Dorian is beginning to move northwestward at about one mph, and the National Weather Service says a slightly faster move toward the northwest or north-northwest is expected later today and tonight. A turn toward the north is forecast by Wednesday evening, followed by a turn to the north-northeast Thursday morning.
Steven Pfaff, Warning Coordination Meteorologist for the National Weather Service in Wilmington, says wind damage from the storm could be significant and compounded from all the rain. He says it’s important to be aware of the storm’s sustained wind speeds – Category 3 now according to the Saffir-Simpson scale, but as we learned from the devastation of last year’s Category 1 Hurricane Florence – there are many other factors that determine severity of impacts.
"Yes, and with storms that come up the coast and this one projected to weaken in a sense, we can't let our guard down. We don't want to focus on the Saffir-Simpson scale. We want to focus on the impacts – what those impacts mean to everyone – and stay safe, make the right decisions based on impacts – not what the storm’s Saffir-Simpson scale is."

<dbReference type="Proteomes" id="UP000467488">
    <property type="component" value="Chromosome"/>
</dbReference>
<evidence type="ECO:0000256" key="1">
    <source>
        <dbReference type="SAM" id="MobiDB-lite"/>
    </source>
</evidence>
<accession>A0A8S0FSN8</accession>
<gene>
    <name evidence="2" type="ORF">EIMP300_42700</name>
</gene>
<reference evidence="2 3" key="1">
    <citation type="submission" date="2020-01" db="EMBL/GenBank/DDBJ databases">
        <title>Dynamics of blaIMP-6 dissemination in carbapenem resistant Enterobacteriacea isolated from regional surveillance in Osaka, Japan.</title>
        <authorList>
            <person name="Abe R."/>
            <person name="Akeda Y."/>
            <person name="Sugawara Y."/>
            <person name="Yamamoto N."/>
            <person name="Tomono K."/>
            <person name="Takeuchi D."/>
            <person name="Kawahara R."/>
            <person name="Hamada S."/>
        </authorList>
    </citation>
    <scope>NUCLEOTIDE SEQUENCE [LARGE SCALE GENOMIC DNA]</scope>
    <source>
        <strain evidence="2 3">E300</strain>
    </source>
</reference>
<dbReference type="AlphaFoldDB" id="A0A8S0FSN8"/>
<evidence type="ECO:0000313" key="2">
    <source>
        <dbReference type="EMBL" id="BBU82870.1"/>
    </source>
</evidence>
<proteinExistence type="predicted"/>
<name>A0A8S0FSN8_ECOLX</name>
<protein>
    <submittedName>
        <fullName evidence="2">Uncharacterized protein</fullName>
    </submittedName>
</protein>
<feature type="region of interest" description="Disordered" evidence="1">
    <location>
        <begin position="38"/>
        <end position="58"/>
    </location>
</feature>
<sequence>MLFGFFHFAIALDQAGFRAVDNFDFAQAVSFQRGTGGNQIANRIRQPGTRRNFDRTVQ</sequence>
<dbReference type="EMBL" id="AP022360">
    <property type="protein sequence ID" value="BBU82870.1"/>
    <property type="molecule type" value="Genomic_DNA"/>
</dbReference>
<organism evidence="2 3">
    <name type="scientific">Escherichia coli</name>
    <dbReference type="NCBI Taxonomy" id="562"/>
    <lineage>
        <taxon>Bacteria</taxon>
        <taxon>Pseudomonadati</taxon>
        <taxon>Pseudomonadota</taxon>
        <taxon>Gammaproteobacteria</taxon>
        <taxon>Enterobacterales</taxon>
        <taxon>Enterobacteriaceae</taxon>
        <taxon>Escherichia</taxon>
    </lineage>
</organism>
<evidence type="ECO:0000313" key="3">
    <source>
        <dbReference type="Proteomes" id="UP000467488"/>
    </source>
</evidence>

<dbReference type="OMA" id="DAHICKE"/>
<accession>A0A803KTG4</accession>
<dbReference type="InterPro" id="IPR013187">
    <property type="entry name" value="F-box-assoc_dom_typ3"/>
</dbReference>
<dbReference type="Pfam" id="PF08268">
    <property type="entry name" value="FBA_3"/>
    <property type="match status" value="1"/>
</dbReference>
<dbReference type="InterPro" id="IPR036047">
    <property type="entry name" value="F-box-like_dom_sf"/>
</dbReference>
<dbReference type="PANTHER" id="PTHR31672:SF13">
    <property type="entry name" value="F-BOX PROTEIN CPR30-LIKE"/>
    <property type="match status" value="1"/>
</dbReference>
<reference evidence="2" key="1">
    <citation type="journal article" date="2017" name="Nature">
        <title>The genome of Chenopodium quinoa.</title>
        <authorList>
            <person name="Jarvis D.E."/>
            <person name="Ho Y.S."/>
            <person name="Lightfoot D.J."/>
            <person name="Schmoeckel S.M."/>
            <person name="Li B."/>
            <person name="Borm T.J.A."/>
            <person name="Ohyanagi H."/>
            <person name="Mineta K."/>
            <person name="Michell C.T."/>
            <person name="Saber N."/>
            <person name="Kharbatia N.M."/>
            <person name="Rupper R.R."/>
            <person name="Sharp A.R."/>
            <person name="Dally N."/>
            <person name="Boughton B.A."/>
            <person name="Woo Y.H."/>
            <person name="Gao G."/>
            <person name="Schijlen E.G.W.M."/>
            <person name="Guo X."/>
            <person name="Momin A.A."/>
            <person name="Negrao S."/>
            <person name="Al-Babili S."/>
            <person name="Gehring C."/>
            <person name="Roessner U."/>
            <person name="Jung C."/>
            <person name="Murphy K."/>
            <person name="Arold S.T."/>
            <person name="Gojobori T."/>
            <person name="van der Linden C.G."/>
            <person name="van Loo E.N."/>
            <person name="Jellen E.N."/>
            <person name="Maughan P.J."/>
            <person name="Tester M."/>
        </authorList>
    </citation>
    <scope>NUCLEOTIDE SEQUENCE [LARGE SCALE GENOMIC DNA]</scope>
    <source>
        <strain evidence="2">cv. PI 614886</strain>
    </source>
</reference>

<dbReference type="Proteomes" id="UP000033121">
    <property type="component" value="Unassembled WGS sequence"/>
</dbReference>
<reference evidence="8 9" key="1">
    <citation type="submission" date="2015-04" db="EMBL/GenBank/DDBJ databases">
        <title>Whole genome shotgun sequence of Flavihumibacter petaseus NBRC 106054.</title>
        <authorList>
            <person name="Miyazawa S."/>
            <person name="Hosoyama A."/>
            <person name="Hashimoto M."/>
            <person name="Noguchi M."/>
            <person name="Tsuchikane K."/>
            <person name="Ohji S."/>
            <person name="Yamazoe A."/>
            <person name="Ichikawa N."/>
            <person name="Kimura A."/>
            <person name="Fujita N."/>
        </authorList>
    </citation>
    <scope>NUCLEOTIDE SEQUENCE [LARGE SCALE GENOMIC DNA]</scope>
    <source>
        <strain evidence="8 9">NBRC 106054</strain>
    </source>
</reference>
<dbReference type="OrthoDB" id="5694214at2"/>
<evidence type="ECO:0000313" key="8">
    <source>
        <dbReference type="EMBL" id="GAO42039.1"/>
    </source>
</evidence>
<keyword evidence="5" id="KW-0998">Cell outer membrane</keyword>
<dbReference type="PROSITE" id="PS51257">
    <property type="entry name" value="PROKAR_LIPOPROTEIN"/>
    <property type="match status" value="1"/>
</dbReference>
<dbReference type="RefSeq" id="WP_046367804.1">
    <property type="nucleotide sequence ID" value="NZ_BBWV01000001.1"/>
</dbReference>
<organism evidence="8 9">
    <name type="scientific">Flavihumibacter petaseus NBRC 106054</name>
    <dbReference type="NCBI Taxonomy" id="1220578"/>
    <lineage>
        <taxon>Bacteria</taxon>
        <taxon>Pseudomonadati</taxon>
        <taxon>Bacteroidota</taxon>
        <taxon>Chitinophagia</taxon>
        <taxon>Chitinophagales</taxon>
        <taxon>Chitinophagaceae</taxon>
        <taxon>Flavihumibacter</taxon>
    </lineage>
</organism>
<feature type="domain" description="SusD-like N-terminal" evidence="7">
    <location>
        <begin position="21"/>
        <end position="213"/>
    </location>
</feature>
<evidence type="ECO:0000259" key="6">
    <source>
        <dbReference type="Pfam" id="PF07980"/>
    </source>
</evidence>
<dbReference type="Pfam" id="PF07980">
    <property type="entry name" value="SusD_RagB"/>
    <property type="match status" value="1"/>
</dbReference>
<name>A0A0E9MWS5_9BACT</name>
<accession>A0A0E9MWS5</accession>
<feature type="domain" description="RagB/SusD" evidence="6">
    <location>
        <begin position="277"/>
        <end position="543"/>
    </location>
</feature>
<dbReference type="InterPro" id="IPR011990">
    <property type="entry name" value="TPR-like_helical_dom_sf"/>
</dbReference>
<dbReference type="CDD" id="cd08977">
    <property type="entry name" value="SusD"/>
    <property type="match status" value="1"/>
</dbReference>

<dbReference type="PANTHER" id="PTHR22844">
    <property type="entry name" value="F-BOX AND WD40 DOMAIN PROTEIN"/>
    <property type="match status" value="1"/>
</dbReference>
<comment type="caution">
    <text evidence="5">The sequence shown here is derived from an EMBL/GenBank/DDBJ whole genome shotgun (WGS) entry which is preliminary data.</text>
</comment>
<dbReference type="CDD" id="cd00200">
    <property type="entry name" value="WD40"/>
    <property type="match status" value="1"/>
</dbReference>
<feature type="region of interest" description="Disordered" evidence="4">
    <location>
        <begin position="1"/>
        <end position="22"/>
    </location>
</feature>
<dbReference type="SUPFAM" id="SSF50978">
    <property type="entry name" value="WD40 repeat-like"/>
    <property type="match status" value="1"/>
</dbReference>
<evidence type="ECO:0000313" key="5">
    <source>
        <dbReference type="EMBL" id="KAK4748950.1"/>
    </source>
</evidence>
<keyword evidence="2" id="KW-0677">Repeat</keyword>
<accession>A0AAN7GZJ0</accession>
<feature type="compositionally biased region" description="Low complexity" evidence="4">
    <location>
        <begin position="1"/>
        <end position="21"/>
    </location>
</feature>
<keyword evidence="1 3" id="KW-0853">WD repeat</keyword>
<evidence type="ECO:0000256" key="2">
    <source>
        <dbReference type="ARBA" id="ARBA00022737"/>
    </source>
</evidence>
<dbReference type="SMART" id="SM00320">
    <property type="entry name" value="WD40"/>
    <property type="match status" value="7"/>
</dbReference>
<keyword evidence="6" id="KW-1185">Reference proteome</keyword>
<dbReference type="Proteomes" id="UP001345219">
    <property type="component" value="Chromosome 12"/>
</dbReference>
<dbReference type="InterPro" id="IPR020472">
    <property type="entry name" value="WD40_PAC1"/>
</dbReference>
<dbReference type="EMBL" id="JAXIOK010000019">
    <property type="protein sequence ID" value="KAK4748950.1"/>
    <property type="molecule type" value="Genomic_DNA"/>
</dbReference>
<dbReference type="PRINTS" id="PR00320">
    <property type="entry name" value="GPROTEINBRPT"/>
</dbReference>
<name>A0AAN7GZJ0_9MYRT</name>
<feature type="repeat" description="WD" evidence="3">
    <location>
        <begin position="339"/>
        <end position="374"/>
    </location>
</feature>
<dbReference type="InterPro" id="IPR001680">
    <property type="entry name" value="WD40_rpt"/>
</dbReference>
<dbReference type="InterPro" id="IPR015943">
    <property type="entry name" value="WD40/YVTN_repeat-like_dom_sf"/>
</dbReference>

We’ll see rough surf and rip currents; there could be coastal inundation and storm surge on Wednesday. But the danger increases on Thursday, according to Pfaff. He warns of fairly significant wind, and with a saturated ground, it doesn't take much to knock trees down. Pfaff says to expect damage to trees, power lines, and weaker structures.